Delaying tactics

January 21, 2007

Within hours of taking office, Gov. Martin O'Malley accomplished a bit of fiscal legerdemain: He tied his own hands with the budget. The $30 billion spending plan Mr. O'Malley submitted to the General Assembly last week fulfills a number of his campaign promises and (no doubt much to the disappointment of his political opponents) it doesn't raise taxes. Ta-dah. But it also doesn't do much to cure Maryland's most pressing problem: the long-term state budget deficit.

How could it? Saddled with mandated new spending - chiefly, a $683 million increase in K-12 education aid required by the Thornton plan - Mr. O'Malley's options were few. The budget is balanced on a $1 billion withdrawal from the state's rainy day account. That's hardly a surprise. His predecessor's budget planning anticipated a similar approach this year. But it's not an entirely happy development: It simply means the day of reckoning for the state's finances has been postponed for 12 months.

Mr. O'Malley has a respectable argument for why he has chosen this path. His spending priorities - including $400 million for school construction, a fully funded Program Open Space, a freeze on University System of Maryland tuition in the coming year, and an increase in grants for stem cell research - are supported by a majority of voters. It's why he was elected. And taxes? He insists that he can't ask the public to pay more for state government until he has exhausted the alternative - eliminating waste, inefficiencies and other unnecessary spending.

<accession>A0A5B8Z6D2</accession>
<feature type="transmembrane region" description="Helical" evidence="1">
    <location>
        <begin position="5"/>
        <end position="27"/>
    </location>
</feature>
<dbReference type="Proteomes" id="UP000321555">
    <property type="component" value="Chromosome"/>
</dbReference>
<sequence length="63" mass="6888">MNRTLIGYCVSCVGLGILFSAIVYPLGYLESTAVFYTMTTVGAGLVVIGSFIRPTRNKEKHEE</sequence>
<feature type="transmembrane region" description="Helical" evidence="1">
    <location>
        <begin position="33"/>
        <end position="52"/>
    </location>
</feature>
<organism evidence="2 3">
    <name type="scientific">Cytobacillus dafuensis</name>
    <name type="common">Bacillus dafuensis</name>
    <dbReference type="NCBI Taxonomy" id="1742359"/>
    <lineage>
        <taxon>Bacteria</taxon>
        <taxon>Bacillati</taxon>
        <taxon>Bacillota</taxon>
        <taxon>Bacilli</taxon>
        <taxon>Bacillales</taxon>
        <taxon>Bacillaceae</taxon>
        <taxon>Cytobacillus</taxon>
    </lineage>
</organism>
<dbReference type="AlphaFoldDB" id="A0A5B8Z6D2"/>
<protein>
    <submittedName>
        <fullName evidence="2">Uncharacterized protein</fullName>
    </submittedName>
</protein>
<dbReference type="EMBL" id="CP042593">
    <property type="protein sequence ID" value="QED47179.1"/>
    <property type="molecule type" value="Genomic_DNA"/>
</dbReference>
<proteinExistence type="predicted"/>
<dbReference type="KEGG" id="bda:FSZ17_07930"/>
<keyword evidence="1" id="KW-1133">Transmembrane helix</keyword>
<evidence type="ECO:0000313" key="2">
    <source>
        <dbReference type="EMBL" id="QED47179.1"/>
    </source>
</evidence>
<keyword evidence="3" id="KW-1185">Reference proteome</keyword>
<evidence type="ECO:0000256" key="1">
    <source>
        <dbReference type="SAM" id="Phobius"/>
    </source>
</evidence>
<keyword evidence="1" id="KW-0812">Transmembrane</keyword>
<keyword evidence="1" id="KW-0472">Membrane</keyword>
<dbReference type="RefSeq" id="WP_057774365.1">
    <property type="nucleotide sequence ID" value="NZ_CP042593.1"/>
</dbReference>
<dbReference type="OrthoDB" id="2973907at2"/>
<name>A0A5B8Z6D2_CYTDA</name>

Fair enough. But no matter how sharp the pencils of Mr. O'Malley's bean counters, they aren't likely to come up with $1.3 billion. That's the size of the projected gap between spending and tax revenue in the 2009 budget that he and the legislature will have to approve next year. That's not easily bridged without new taxes, because the majority of the state budget goes to education and health care, and the public won't (and probably shouldn't) countenance dramatic reductions to either.

Even balancing the 2008 budget required a bit of creative accounting - delaying a $53 million payment toward Montgomery County's Intercounty Connector, for instance - because of a $400 million revenue shortfall.

The public needs to understand this reality. The Thornton plan dramatically increased education spending without providing the means to pay for it. That piper must be paid. Voters deserve straight talk. Mr. O'Malley's claim of 2.5 percent budget growth (in reality, it's closer to 5.5 percent) aside, he has shown a willingness to face reality - at least by this time next year. Maybe.

Baltimore Sun Articles
Please note the green-lined linked article text has been applied commercially without any involvement from our newsroom editors, reporters or any other editorial staff.